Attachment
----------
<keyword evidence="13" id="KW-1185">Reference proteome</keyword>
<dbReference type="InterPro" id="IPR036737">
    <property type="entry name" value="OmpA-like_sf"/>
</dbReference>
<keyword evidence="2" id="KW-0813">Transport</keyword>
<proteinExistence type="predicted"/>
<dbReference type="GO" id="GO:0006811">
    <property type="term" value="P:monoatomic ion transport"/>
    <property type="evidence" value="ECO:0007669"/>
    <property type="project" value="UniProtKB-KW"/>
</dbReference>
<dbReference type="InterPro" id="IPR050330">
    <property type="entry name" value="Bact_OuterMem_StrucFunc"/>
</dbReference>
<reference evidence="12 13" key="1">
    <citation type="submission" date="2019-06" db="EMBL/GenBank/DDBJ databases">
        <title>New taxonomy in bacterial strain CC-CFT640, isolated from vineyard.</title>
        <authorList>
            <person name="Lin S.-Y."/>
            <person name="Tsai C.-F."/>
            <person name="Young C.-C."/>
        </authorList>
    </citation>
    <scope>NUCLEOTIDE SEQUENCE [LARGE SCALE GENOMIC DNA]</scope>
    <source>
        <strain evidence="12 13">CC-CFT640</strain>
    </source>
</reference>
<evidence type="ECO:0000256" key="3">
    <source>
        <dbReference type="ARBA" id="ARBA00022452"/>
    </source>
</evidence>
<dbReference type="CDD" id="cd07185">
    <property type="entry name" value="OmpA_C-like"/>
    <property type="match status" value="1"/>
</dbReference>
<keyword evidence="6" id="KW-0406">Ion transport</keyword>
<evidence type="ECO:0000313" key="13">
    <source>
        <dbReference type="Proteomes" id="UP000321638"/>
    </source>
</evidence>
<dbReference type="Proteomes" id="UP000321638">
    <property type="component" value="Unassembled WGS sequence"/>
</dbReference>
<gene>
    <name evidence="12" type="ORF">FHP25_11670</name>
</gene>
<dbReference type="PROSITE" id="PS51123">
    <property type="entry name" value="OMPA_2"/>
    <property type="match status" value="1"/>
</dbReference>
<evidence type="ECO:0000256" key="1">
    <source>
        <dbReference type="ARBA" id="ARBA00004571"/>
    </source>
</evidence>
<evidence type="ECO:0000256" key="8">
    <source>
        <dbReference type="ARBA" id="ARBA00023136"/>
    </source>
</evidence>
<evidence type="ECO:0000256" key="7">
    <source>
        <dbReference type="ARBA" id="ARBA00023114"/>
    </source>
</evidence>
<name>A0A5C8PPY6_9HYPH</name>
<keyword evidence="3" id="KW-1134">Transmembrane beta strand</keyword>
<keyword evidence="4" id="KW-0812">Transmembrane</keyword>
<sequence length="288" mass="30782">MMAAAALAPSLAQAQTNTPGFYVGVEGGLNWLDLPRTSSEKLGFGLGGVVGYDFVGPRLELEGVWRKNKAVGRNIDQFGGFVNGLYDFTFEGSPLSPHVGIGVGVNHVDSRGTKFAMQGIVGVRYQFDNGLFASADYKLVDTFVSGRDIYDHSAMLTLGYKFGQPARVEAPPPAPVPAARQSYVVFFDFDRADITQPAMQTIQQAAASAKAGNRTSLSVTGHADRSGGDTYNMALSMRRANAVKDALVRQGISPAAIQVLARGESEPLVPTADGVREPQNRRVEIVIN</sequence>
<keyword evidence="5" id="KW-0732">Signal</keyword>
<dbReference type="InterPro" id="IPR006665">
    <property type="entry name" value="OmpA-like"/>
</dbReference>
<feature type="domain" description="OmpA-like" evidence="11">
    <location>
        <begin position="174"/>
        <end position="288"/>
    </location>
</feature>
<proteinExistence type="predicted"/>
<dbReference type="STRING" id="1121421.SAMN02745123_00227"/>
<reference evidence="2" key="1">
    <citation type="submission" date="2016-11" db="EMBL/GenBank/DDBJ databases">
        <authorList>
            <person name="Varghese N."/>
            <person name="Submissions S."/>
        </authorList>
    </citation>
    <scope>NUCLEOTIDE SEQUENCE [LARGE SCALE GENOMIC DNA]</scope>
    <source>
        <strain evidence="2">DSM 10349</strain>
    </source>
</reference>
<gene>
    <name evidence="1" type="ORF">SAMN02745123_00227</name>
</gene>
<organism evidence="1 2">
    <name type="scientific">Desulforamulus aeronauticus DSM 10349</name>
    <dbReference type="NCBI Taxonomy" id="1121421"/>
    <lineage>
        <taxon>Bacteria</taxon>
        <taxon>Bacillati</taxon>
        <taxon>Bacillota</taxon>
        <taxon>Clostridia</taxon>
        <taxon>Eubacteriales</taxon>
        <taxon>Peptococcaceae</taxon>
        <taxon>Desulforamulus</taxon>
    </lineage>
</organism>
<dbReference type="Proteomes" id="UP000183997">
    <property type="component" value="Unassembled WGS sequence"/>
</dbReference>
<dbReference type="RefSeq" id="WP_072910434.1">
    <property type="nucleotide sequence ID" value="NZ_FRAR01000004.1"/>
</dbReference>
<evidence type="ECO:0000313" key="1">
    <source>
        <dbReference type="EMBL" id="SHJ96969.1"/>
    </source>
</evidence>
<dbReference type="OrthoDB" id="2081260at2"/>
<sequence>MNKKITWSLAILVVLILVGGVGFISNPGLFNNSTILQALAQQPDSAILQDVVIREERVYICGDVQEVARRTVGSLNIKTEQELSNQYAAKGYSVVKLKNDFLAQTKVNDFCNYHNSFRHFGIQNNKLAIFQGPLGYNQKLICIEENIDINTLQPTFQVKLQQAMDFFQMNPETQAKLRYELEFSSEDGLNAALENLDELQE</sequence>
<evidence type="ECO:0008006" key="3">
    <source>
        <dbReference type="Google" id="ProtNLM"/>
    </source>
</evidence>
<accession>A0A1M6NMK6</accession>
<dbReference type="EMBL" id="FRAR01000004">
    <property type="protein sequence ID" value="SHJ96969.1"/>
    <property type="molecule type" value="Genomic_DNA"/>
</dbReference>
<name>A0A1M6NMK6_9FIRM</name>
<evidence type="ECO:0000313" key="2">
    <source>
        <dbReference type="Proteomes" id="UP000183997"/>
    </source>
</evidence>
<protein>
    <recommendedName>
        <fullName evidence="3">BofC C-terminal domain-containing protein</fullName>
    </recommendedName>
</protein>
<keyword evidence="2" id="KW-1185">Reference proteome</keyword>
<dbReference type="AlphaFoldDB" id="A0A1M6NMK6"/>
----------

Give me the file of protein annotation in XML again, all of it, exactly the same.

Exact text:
<keyword evidence="13" id="KW-1185">Reference proteome</keyword>
<dbReference type="InterPro" id="IPR036737">
    <property type="entry name" value="OmpA-like_sf"/>
</dbReference>
<keyword evidence="2" id="KW-0813">Transport</keyword>
<proteinExistence type="predicted"/>
<dbReference type="GO" id="GO:0006811">
    <property type="term" value="P:monoatomic ion transport"/>
    <property type="evidence" value="ECO:0007669"/>
    <property type="project" value="UniProtKB-KW"/>
</dbReference>
<dbReference type="InterPro" id="IPR050330">
    <property type="entry name" value="Bact_OuterMem_StrucFunc"/>
</dbReference>
<reference evidence="12 13" key="1">
    <citation type="submission" date="2019-06" db="EMBL/GenBank/DDBJ databases">
        <title>New taxonomy in bacterial strain CC-CFT640, isolated from vineyard.</title>
        <authorList>
            <person name="Lin S.-Y."/>
            <person name="Tsai C.-F."/>
            <person name="Young C.-C."/>
        </authorList>
    </citation>
    <scope>NUCLEOTIDE SEQUENCE [LARGE SCALE GENOMIC DNA]</scope>
    <source>
        <strain evidence="12 13">CC-CFT640</strain>
    </source>
</reference>
<evidence type="ECO:0000256" key="3">
    <source>
        <dbReference type="ARBA" id="ARBA00022452"/>
    </source>
</evidence>
<dbReference type="CDD" id="cd07185">
    <property type="entry name" value="OmpA_C-like"/>
    <property type="match status" value="1"/>
</dbReference>
<keyword evidence="6" id="KW-0406">Ion transport</keyword>
<evidence type="ECO:0000313" key="13">
    <source>
        <dbReference type="Proteomes" id="UP000321638"/>
    </source>
</evidence>
<dbReference type="Proteomes" id="UP000321638">
    <property type="component" value="Unassembled WGS sequence"/>
</dbReference>
<gene>
    <name evidence="12" type="ORF">FHP25_11670</name>
</gene>
<dbReference type="PROSITE" id="PS51123">
    <property type="entry name" value="OMPA_2"/>
    <property type="match status" value="1"/>
</dbReference>
<evidence type="ECO:0000256" key="1">
    <source>
        <dbReference type="ARBA" id="ARBA00004571"/>
    </source>
</evidence>
<evidence type="ECO:0000256" key="8">
    <source>
        <dbReference type="ARBA" id="ARBA00023136"/>
    </source>
</evidence>
<evidence type="ECO:0000256" key="7">
    <source>
        <dbReference type="ARBA" id="ARBA00023114"/>
    </source>
</evidence>
<name>A0A5C8PPY6_9HYPH</name>
<keyword evidence="3" id="KW-1134">Transmembrane beta strand</keyword>
<keyword evidence="4" id="KW-0812">Transmembrane</keyword>
<sequence length="288" mass="30782">MMAAAALAPSLAQAQTNTPGFYVGVEGGLNWLDLPRTSSEKLGFGLGGVVGYDFVGPRLELEGVWRKNKAVGRNIDQFGGFVNGLYDFTFEGSPLSPHVGIGVGVNHVDSRGTKFAMQGIVGVRYQFDNGLFASADYKLVDTFVSGRDIYDHSAMLTLGYKFGQPARVEAPPPAPVPAARQSYVVFFDFDRADITQPAMQTIQQAAASAKAGNRTSLSVTGHADRSGGDTYNMALSMRRANAVKDALVRQGISPAAIQVLARGESEPLVPTADGVREPQNRRVEIVIN</sequence>
<keyword evidence="5" id="KW-0732">Signal</keyword>
<dbReference type="InterPro" id="IPR006665">
    <property type="entry name" value="OmpA-like"/>
</dbReference>
<feature type="domain" description="OmpA-like" evidence="11">
    <location>
        <begin position="174"/>
        <end position="288"/>
    </location>
</feature>
<proteinExistence type="predicted"/>
<dbReference type="STRING" id="1121421.SAMN02745123_00227"/>
<reference evidence="2" key="1">
    <citation type="submission" date="2016-11" db="EMBL/GenBank/DDBJ databases">
        <authorList>
            <person name="Varghese N."/>
            <person name="Submissions S."/>
        </authorList>
    </citation>
    <scope>NUCLEOTIDE SEQUENCE [LARGE SCALE GENOMIC DNA]</scope>
    <source>
        <strain evidence="2">DSM 10349</strain>
    </source>
</reference>
<gene>
    <name evidence="1" type="ORF">SAMN02745123_00227</name>
</gene>
<organism evidence="1 2">
    <name type="scientific">Desulforamulus aeronauticus DSM 10349</name>
    <dbReference type="NCBI Taxonomy" id="1121421"/>
    <lineage>
        <taxon>Bacteria</taxon>
        <taxon>Bacillati</taxon>
        <taxon>Bacillota</taxon>
        <taxon>Clostridia</taxon>
        <taxon>Eubacteriales</taxon>
        <taxon>Peptococcaceae</taxon>
        <taxon>Desulforamulus</taxon>
    </lineage>
</organism>
<dbReference type="Proteomes" id="UP000183997">
    <property type="component" value="Unassembled WGS sequence"/>
</dbReference>
<dbReference type="RefSeq" id="WP_072910434.1">
    <property type="nucleotide sequence ID" value="NZ_FRAR01000004.1"/>
</dbReference>
<evidence type="ECO:0000313" key="1">
    <source>
        <dbReference type="EMBL" id="SHJ96969.1"/>
    </source>
</evidence>
<dbReference type="OrthoDB" id="2081260at2"/>
<sequence>MNKKITWSLAILVVLILVGGVGFISNPGLFNNSTILQALAQQPDSAILQDVVIREERVYICGDVQEVARRTVGSLNIKTEQELSNQYAAKGYSVVKLKNDFLAQTKVNDFCNYHNSFRHFGIQNNKLAIFQGPLGYNQKLICIEENIDINTLQPTFQVKLQQAMDFFQMNPETQAKLRYELEFSSEDGLNAALENLDELQE</sequence>
<evidence type="ECO:0008006" key="3">
    <source>
        <dbReference type="Google" id="ProtNLM"/>
    </source>
</evidence>
<accession>A0A1M6NMK6</accession>
<dbReference type="EMBL" id="FRAR01000004">
    <property type="protein sequence ID" value="SHJ96969.1"/>
    <property type="molecule type" value="Genomic_DNA"/>
</dbReference>
<name>A0A1M6NMK6_9FIRM</name>
<evidence type="ECO:0000313" key="2">
    <source>
        <dbReference type="Proteomes" id="UP000183997"/>
    </source>
</evidence>
<protein>
    <recommendedName>
        <fullName evidence="3">BofC C-terminal domain-containing protein</fullName>
    </recommendedName>
</protein>
<keyword evidence="2" id="KW-1185">Reference proteome</keyword>
<dbReference type="AlphaFoldDB" id="A0A1M6NMK6"/>